Wednesday, September 27, 2006

ministry over faith

This isn't an "I told you so moment" or "I knew it all along" type of message.  It goes much deeper that my own opinions an in to the matter of faith for another man.  It is very sad in a way that the Church leaders have sat silent for so long and have exposed the laity to so many errors.  It is also sad that the laity, myself very much a part of that, have polarized so many issues into "us vs. them" or "conservative vs. liberal".  The anger and vitriol only serve as barriers or as promptings to leave the whole mess.
I just asked a fellow Catholic co-worker if he was going to this year's men's retreat.  I didn't know him well, but recognized him as being part of the music group that always plays for our annual retreats.  He stammered a bit and said he hadn't heard anything about it yet.  I thought that odd, him being part of the music group.  As I made small talk about the retreat he opened up and shared that he had a "falling out of sorts" with the Church.  Turns out the music ministry he was part of in his parish had some problems with the "administration" of the parish.  More to the point, it was the priest that they had issues with.  Now he found himself going to a Bible church with his wife who was not Catholic.
I shared that I was sorry to hear that and commented on how hard it must be in a marriage with two different faiths.  He had made the comment that his wife wasn't Catholic and "never would be", so I assume some tension existed there.  I was unsure of what to say, but he went on how fulfilling the services were at the new church and how important that was.  I merely acknowledged my affirmation that fulfillment was important, but stated that he was missing out on the Eucharist.  (I put it rather gentle and it sounded much more eloquent at the time, which I attribute to the Holy Spirit.)  Surprisingly he said yes he was missing the Eucharist and the Sacraments.
So I planted that seed and hopefully the Spirit will draw him back.  I left off by saying that I would pray for him.
But that story leads to the bigger sad picture.  In so many parishes, the focus is on active participation.  I gotta be a minister because the Church needs my talent. (I know this is an over-generalization and there are many honest good volunteers in parishes. But humor me for a bit.)  Even the well-meaning volunteer soon becomes wrapped up in their ministry and some put the ministry about their faith as seems to be the case with this poor man.  He had learned to share his ministry in a certain way (partly the fault of the former less-than-orthodox priest who encouraged activity by the laity during Mass) and when a different priest wanted to go another direction, his faith in the Church was compromised.  I don't know all the details of course, but I have talked with some of the other musicians from that group at past retreats.  This isn't the first run in with a parish administration. The leader had shared how they had already left one parish because of problems.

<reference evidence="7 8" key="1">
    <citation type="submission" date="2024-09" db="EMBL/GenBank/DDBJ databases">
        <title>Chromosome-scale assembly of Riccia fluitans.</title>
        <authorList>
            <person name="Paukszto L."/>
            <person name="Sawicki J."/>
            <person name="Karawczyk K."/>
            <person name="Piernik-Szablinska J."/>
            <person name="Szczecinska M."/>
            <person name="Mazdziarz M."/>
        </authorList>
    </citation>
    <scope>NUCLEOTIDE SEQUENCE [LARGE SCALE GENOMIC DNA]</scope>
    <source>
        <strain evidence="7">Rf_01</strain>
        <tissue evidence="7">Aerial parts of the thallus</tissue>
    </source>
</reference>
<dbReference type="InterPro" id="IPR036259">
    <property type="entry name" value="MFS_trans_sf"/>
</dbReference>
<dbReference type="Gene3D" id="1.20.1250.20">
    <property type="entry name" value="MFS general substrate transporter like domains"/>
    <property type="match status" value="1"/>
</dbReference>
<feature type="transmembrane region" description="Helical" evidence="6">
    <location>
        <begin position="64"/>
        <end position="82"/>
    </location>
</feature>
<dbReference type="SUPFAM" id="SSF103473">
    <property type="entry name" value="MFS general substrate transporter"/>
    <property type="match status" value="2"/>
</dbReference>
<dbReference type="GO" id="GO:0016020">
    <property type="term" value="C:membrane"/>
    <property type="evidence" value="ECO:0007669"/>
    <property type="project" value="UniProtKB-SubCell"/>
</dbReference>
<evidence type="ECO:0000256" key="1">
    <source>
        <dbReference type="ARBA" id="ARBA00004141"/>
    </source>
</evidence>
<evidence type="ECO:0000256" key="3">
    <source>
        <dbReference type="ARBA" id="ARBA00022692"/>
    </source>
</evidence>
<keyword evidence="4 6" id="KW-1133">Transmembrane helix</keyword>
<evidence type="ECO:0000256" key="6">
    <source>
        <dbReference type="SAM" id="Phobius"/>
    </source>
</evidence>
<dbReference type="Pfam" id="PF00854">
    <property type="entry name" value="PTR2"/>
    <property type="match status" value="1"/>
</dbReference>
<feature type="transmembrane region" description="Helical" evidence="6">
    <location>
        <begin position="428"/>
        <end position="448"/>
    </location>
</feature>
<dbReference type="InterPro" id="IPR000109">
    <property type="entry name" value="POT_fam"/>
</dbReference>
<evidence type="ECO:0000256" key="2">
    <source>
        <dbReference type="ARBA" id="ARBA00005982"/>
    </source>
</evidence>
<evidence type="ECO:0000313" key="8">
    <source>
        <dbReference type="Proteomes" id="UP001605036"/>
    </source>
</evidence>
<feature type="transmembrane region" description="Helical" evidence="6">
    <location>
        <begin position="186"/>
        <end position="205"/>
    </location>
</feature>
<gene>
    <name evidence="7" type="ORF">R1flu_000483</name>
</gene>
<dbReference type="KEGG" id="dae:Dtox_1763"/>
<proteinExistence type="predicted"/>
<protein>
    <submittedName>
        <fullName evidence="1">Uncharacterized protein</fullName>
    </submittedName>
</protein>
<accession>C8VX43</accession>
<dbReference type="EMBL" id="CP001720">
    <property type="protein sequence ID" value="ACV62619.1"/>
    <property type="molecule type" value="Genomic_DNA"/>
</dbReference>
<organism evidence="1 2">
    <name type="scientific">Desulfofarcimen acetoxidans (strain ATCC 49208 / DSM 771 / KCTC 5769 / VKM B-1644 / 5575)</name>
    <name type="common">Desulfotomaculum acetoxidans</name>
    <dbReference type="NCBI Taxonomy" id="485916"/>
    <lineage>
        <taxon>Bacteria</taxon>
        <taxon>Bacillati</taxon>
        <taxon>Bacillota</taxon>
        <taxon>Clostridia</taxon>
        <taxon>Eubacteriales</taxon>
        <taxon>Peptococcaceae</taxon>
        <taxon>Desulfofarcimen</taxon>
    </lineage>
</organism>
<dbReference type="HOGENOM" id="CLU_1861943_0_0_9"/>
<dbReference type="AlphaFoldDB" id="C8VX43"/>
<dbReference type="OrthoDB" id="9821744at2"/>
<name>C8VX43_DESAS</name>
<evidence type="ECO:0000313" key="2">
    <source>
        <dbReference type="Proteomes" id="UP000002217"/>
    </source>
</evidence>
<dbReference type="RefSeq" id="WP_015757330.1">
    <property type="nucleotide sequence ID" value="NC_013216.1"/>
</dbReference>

The blame isn't solely on these musicians.  In fact, when I was talking with them, I was surprised how shallow their faith seemed.  I figured that with their music being so spiritual, they would be unshakeable.  But the seed was planted on the rocky shallow ground for so many of my generation, shallow soil mostly because no catechists took the time to till it or the U.S. leaders of the Church didn't value fertile soil.  I received almost no meaningful catechesis growing up.  I had to discover my faith on my own in my late 20s.  But I have a solid rock of a wife and my life intersected with a few good men that have helped me along in my search.  Hopefully I can do the same for this guy and many others.
Please pray for these men and our generation.   


Anonymous said...

They say faith in America is 3,000 miles wide...and 3" deep. Actually I think it was Abp. Fulton Sheen who said that.

Anonymous said...

I serve as a lay reader sometimes, and if the liturgy is lousy (or downright heretical, as sometimes happens), I just treat it as a test of my patience, and continue on, doing the job as a servant, not as a would-be leader.